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Use Node-RED Node Generator to create new nodes from APIs and services


Node-RED is a visual programming tool that offers a browser-based flow editor for wiring together devices, APIs, and services in new and interesting ways. Because it’s built on Node.js, you can extend its features with new nodes written by the community in JavaScript. The Node-RED Node Generator tool assists in this process by generating the boilerplate code needed for a new node from a service’s OpenAPI specification, the same JSON documentation used by tools like Swagger.

In this tutorial, I show you how to create a customized node for a RESTful deep learning microservice, providing access to that service’s API in your Node-RED flows. In this case, the node has identifying sounds from short clips of recorded audio.

Additionally, I link to example flows at the end of this tutorial that demonstrate usage of the node.

New Node Example


To follow the steps in this tutorial, you need to install the following software before you begin:

Estimated time

It should take you approximately 30 minutes to complete this tutorial.


Choose an API / Microservice to work with

The first step in this process is to identify an API you’d like to generate a node from. For this tutorial, we’ve chosen to use a deep learning model from the Model Asset eXchange (MAX) – the MAX Audio Classifier. If you’re unfamiliar with MAX or would like more information, we recommend the ‘Getting Started with the Model Asset Exchange’ tutorial.

Try the API

  1. To obtain the OpenAPI specification for your service, you first need to find its location or URL. In the case of MAX deep learning models, this URL is found by copying the link attached to the Try the API button from the model’s page on the Model Asset eXchange.

  2. Once you’ve found the URL for your service, navigate to a clean directory for this project and download the specification document JSON using curl. For our example, use the following command:

$  curl >

NOTE: The URL above points to an experimental deployed instance of the MAX Audio Classifier. In most cases, you would have your service deployed somewhere in the cloud or running locally on your machine using Docker. While we can’t guarantee the performance of this instance, it should work well for this task.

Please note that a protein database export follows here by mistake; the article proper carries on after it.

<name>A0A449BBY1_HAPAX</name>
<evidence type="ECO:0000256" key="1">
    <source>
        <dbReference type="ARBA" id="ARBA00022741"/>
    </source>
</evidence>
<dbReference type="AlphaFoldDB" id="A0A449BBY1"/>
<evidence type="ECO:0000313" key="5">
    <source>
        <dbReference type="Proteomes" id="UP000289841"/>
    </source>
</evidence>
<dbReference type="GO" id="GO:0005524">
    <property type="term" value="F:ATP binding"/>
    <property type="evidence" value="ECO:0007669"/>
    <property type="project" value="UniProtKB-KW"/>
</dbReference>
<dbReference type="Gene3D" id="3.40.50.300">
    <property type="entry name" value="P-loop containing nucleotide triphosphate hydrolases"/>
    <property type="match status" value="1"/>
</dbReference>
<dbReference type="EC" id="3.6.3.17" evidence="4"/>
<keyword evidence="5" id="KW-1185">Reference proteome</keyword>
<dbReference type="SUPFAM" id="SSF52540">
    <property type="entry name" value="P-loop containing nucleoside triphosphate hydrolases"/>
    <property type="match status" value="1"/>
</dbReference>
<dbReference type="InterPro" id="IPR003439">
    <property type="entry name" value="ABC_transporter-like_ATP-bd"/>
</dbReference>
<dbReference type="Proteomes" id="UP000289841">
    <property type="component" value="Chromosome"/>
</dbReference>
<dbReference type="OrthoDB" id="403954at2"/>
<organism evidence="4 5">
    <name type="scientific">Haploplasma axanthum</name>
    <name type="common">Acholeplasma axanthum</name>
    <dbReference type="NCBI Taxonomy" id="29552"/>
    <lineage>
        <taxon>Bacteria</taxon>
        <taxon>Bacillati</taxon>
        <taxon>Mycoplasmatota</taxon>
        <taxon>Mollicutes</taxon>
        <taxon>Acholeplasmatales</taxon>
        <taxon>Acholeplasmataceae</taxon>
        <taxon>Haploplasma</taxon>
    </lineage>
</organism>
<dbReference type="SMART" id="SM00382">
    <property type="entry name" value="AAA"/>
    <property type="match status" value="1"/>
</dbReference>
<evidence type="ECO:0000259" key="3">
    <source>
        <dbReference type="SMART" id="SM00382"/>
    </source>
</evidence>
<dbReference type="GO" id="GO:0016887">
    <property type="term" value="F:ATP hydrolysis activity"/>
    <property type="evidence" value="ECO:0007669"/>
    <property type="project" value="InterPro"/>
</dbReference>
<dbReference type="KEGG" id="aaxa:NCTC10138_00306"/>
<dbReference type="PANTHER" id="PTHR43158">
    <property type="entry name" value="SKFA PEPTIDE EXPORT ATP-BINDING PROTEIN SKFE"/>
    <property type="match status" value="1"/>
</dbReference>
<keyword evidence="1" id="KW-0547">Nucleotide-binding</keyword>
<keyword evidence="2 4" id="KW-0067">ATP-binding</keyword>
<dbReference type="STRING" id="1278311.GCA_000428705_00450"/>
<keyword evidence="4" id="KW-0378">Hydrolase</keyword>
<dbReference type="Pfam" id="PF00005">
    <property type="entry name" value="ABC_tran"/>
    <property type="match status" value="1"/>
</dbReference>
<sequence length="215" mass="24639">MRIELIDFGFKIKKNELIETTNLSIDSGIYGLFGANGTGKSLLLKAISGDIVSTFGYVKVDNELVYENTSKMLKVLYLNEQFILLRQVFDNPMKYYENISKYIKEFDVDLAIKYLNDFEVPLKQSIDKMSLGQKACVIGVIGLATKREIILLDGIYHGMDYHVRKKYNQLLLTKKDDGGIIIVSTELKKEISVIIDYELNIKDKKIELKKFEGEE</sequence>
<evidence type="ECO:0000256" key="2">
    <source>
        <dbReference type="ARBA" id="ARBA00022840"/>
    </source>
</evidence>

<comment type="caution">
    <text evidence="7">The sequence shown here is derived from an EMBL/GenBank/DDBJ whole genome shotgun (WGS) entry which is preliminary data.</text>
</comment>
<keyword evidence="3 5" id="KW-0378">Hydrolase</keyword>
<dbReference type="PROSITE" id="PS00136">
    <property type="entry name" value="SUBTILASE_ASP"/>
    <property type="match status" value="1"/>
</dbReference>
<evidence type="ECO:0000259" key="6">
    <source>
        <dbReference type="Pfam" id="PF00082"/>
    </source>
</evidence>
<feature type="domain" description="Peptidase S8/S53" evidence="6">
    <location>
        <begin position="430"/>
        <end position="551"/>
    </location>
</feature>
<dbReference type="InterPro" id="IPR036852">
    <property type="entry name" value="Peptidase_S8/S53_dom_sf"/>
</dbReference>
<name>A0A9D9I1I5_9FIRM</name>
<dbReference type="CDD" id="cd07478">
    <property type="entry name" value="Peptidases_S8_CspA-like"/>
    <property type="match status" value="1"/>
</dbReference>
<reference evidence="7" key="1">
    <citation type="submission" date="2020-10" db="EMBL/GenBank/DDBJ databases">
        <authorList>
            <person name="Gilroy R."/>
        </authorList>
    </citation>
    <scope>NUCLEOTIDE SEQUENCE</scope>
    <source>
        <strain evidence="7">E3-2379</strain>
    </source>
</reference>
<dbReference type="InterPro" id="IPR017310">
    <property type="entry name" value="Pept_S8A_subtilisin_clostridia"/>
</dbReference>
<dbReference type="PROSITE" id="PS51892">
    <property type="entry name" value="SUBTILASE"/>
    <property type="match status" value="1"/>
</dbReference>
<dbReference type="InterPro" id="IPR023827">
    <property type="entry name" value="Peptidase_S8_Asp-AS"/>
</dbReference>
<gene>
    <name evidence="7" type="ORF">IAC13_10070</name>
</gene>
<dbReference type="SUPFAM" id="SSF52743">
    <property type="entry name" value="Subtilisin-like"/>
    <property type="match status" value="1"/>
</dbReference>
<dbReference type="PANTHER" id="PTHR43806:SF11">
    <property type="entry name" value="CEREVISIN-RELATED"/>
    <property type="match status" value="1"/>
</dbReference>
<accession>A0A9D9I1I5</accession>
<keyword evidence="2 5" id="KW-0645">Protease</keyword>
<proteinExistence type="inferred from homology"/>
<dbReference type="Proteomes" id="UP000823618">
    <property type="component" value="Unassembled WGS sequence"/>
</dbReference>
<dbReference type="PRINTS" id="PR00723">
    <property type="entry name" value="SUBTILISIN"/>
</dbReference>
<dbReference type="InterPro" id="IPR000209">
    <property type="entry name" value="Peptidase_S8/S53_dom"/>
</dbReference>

OpenAPI Specification This excerpt from the OpenAPI spec for the MAX Audio Classifier shows the predict method, its parameters, and a summary of what the operation does. Notice that the model expects a ‘signed 16-bit PCM WAV audio file’ parameter named audio, and the Content-Type it consumes is multipart/form-data.

Generate the boilerplate code for your node

  1. Use the Node-RED Node Generator tool to generate the boilerplate code for your node with the command:

     $ node-red-nodegen max-audio-classifier.json --name 'max-audio-classifier'

    This creates a directory named node-red-contrib- followed by the name specified in this step.

    NOTE: For nodes based on models from the Model Asset eXchange like the one in this example, the --category flag can also be used when executing this command to group all similar nodes together in the node palette.

  2. Open this new folder in your code editor, which should have a structure similar to the following:


    If what you’re seeing in your directory looks like the files above, you should be ready to move on to the next step and start making changes to the generated code.

Get to know your new node

There are three files to be aware of that contain most of the code for our new node: lib.js, node.js, and node.html. Each file serves a different purpose and represents different parts of a node. While we won’t need to make any changes to get our node up and running, I’ll briefly describe what can be found in each.

For a closer look at the code from this example, visit this GitHub repo containing all of the generated files and modified code for you to follow along with the changes.


This file defines the methods available to your node and the inputs expected by the underlying microservice. The code in this file is generated directly from the OpenAPI specification provided to Node Generator.